Joseph van Lerius: Portrait of Henriette van den Bergh, 1857.

She was born 1838, the daughter of Jan van den Bergh, an Antwerp alderman, senator and businessman. In 1857, she married Emil Mayer, a native of Cologne who had moved to Antwerp and worked his way up to become one of the wealthiest and most important businessmen in the city. The couple’s oldest son, Fritz, born in 1858, started accumulating an art collection after Emil Mayer died in 1879, leaving the family business to his brother Oscar. Fritz died in 1901, only forty-three, as the result of a riding accident. His mother commissioned the famous Antwerp architect Joseph Hertogs to build a museum next to the family residence on the corner of Arenbergstraat to house the immense collection.

Joseph van Lerius

His full name was Joseph Henri François van Lerius (in French) or Joseph Hendrik Frans van Lerius (in Flemish). He was Flemish, born in the little town of Boom not far from Antwerp, on November 23, 1823. It seems that he never spelled his first name Jozef, as you will find it in modern Dutch texts.

He first studied drawing at the academy at Brussels in 1838/39 and was then admitted to the academy at Antwerp, as a student of Gustave Wappers. He graduated in 1844 and began making a living as a portraitist. Probably the greatest success of his early career was a scene from the then immensely popular Paul et Virginie. Engraved by Joseph Franck, it enjoyed a wide circulation.


In 1852 he traveled to Italy. In the same year, Queen Victoria bought his Firstborn, now on display in Windsor Castle but unfortunately not on the collection’s website. In 1854, only thirty years old, he was called to the Antwerp academy as a teacher. Gustave Wappers had retired and settled in Paris, and for about a year, Lawrence Alma-Tadema was van Lerius’ student.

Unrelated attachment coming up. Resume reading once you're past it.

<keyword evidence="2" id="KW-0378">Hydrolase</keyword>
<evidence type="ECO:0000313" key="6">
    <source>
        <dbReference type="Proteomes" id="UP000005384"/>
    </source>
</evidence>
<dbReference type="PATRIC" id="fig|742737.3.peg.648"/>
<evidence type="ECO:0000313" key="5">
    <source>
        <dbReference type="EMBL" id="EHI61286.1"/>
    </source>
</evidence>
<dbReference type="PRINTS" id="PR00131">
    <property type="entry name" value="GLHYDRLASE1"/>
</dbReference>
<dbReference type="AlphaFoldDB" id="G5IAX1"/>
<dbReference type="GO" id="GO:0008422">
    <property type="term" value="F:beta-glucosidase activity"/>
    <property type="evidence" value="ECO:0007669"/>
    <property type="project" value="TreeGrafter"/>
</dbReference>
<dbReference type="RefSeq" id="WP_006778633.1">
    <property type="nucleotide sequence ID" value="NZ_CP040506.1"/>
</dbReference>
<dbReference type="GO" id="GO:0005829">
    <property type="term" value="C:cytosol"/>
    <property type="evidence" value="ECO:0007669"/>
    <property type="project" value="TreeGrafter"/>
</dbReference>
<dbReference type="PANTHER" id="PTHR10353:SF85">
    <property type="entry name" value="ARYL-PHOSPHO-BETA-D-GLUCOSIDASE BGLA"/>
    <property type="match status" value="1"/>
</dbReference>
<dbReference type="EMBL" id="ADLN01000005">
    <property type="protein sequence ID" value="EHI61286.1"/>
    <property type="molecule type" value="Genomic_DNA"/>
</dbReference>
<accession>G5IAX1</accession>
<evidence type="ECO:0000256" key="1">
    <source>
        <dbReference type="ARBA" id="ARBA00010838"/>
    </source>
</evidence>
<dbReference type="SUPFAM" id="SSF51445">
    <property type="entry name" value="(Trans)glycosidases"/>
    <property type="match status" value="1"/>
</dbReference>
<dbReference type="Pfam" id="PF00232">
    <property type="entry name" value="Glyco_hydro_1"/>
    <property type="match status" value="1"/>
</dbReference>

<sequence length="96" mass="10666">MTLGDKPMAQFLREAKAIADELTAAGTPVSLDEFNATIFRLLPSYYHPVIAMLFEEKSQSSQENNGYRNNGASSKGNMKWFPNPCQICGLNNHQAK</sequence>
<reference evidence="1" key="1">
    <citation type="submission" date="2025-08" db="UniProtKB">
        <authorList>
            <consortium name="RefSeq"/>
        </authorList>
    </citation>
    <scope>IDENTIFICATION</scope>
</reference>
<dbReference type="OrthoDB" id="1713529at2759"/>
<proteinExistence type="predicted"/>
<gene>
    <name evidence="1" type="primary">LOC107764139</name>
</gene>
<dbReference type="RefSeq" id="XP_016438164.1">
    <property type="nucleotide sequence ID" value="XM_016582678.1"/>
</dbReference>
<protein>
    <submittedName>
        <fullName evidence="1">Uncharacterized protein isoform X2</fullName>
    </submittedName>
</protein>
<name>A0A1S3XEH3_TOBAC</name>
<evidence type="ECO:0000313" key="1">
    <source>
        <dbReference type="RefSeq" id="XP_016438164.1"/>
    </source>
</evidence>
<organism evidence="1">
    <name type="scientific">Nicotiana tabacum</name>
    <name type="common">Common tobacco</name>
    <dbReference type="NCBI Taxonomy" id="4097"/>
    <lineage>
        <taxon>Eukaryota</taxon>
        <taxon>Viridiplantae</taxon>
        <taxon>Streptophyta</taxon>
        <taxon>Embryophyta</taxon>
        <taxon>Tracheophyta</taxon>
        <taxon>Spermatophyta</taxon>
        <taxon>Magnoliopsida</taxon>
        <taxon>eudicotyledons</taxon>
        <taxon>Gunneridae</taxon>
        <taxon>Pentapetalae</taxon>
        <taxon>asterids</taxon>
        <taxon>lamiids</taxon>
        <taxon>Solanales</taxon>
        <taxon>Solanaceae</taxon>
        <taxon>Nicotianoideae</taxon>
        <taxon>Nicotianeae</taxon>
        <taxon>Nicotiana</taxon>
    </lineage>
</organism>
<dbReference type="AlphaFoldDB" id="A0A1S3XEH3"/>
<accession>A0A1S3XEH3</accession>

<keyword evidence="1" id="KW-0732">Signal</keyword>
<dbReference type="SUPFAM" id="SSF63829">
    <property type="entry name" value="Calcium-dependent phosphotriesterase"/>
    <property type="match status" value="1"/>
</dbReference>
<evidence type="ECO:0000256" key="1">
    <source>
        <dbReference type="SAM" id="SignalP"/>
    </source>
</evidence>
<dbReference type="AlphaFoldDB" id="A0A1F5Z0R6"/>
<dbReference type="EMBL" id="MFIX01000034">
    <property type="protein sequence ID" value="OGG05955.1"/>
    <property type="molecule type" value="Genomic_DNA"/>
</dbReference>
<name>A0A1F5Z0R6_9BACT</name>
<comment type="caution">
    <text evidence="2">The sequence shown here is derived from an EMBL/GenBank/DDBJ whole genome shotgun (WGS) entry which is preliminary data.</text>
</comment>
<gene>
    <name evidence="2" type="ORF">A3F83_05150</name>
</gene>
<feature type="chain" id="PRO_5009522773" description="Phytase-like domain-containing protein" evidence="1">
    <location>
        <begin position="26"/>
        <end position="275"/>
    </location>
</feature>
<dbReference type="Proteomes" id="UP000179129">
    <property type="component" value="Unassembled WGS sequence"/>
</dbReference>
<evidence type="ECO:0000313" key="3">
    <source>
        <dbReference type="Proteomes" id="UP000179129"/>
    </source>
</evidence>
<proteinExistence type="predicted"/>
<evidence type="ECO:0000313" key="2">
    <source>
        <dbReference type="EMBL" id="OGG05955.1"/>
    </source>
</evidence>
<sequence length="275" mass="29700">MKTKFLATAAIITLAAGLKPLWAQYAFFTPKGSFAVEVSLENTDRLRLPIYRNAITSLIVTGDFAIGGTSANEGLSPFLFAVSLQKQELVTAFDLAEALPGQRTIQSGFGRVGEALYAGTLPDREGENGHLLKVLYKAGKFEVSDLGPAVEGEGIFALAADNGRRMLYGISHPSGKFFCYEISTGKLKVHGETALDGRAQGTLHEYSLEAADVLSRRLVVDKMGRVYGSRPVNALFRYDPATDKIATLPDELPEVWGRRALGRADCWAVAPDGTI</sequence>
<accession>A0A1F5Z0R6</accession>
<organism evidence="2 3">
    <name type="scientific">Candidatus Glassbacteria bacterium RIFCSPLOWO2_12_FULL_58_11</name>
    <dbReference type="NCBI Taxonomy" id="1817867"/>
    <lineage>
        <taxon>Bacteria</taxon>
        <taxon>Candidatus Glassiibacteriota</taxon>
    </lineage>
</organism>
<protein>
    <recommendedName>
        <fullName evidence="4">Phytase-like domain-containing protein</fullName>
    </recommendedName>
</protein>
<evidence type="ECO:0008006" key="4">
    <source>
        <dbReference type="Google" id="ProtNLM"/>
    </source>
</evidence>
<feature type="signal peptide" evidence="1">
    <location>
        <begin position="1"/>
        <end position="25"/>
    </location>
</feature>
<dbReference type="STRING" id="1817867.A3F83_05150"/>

So far, van Lerius had exhibited in Antwerp only. His international breakthrough came with Virtue Triumphant in 1864. J.J. Guiffrey, who visited the exhibition for the Gazette des Beaux Arts, wrote an enthusiastic review, suggesting the artist would be very well received in Paris. He was, indeed, when he exhibited the painting there the next year.


It may have contributed to his success that he kept a fine balance between titillation and morality, with a good portion of melodrama thrown in. Among the few of his paintings that can be found on the web there is not a single nude, but several show a young woman “barely covered with a poor, half-torn shift” or just wrapped in a sheet, often in some sort of adversity, but, if necessary, willing to kill or die for their honor.

In 1875, van Lerius showed the first signs of meringitis. He died on February 29, 1876, in Mechelen, where he was treated, fifty-three years old. There were rumors that he killed himself for one of his models. The “the painter of women” supposedly had a tumultuous love life. He received a state burial. In 1936 his remains were transferred to the Schoonselhof.